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Afghan security forces on Tuesday repelled a fierce Taliban attack on Kunduz, officials said, a strategic city in northern Afghanistan that had briefly fallen to the militants twice in the past.
Taliban fighters attacked several outposts of Afghan forces on the outskirts of the city at around 1:00 am, triggering fierce fighting, a defence ministry statement said.
"With the support of air force their attack was repelled. Eleven Taliban were killed and eight wounded," it said, adding that the fighting lasted for several hours.
Both sides have repeatedly clashed in rural areas in recent months, but an attempt to enter a city like Kunduz is seen as a serious escalation.
It follows a declaration by President Ashraf Ghani last week to resume offensive strikes against the insurgents, after a string of brutal attacks.
The Taliban responded to the order by vowing to increase attacks against Afghan security forces.
During Tuesday's fighting, the insurgents managed to briefly capture an Afghan army post, killing one soldier, but it was quickly retaken by security forces, Hadi Jamal, an army spokesman in northern Afghanistan told AFP.
The Taliban were not immediately available for comment.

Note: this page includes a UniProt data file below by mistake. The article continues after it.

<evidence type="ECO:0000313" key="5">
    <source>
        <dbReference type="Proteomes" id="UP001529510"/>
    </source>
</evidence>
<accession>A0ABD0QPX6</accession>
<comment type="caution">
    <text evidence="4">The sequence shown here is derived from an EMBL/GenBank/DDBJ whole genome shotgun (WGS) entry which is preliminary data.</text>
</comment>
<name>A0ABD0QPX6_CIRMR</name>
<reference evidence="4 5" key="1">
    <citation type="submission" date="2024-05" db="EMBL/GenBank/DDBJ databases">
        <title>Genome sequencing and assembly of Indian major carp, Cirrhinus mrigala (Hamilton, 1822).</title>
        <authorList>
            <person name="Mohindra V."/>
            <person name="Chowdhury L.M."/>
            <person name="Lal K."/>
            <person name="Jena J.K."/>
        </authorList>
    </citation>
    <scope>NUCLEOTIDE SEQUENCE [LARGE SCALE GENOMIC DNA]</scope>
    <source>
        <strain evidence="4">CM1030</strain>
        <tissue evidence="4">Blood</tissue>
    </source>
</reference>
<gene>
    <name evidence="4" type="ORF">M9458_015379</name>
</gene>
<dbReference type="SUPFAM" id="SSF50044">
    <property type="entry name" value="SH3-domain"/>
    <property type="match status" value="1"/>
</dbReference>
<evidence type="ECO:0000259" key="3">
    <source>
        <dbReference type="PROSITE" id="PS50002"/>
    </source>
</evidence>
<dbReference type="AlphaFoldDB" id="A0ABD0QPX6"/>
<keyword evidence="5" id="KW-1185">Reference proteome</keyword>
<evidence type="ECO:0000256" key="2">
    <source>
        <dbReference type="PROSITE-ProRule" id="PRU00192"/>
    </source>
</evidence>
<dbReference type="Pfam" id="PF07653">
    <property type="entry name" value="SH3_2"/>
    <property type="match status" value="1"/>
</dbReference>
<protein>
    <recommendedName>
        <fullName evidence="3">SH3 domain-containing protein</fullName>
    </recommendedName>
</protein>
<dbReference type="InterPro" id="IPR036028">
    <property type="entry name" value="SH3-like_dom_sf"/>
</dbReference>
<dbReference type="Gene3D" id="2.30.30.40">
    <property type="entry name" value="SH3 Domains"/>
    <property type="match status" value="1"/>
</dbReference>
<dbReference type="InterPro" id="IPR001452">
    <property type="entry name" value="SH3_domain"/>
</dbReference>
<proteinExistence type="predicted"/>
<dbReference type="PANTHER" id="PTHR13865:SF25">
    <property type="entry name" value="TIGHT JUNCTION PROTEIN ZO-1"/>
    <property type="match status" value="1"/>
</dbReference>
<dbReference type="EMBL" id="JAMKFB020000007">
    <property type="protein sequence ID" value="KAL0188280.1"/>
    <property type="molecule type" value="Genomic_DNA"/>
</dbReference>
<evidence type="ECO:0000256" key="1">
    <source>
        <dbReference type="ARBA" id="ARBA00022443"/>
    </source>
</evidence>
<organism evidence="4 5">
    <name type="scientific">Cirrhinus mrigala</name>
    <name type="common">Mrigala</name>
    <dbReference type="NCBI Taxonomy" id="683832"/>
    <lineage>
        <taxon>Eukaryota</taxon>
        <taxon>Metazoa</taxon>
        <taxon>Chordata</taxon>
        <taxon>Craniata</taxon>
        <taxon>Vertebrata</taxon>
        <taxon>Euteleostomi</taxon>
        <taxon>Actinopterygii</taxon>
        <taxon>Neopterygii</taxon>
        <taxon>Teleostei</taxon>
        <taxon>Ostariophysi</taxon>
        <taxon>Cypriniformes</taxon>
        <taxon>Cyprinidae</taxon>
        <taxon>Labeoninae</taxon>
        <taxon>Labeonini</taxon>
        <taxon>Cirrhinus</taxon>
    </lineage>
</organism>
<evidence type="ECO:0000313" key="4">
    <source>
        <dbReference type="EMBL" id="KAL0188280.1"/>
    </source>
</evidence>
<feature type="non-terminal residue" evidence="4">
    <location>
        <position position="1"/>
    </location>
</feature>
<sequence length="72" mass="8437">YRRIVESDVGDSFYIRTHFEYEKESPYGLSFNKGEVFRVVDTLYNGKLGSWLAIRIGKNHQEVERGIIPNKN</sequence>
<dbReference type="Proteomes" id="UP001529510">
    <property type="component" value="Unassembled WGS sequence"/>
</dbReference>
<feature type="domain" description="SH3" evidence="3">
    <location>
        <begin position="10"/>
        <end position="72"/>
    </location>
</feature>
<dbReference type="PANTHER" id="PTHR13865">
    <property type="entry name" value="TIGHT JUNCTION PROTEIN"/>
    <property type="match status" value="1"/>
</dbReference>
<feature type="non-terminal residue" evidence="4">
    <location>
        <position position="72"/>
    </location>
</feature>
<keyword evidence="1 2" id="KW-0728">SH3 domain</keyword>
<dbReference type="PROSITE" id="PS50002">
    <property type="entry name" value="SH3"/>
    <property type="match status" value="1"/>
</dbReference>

The insurgent group briefly captured Kunduz, a strategic city not far from the Tajikistan border, twice before -- in September 2015 and again exactly a year later.
The latest attack on the city came a day after the Taliban killed at least seven Afghan intelligence personnel in a car bomb attack in the eastern province of Ghazni.
Last week, gunmen stormed a hospital in Kabul killing 24, including mothers and infants.
That attack, which triggered international outrage, was followed by a suicide bombing at a funeral which killed at least 32 mourners.
The Taliban denied involvement in those attacks, although Ghani blamed the militants and the Islamic State group for the bloodshed.
Officials say the assaults are part of the Taliban's undeclared spring offensive.
Violence has spiked since the Taliban signed a deal with Washington in February, under which Washington said it would pull its troops out of the country.
The Taliban have carried out more than 3,800 attacks and killed 420 civilians and wounded 906 since signing the deal with Washington, officials say.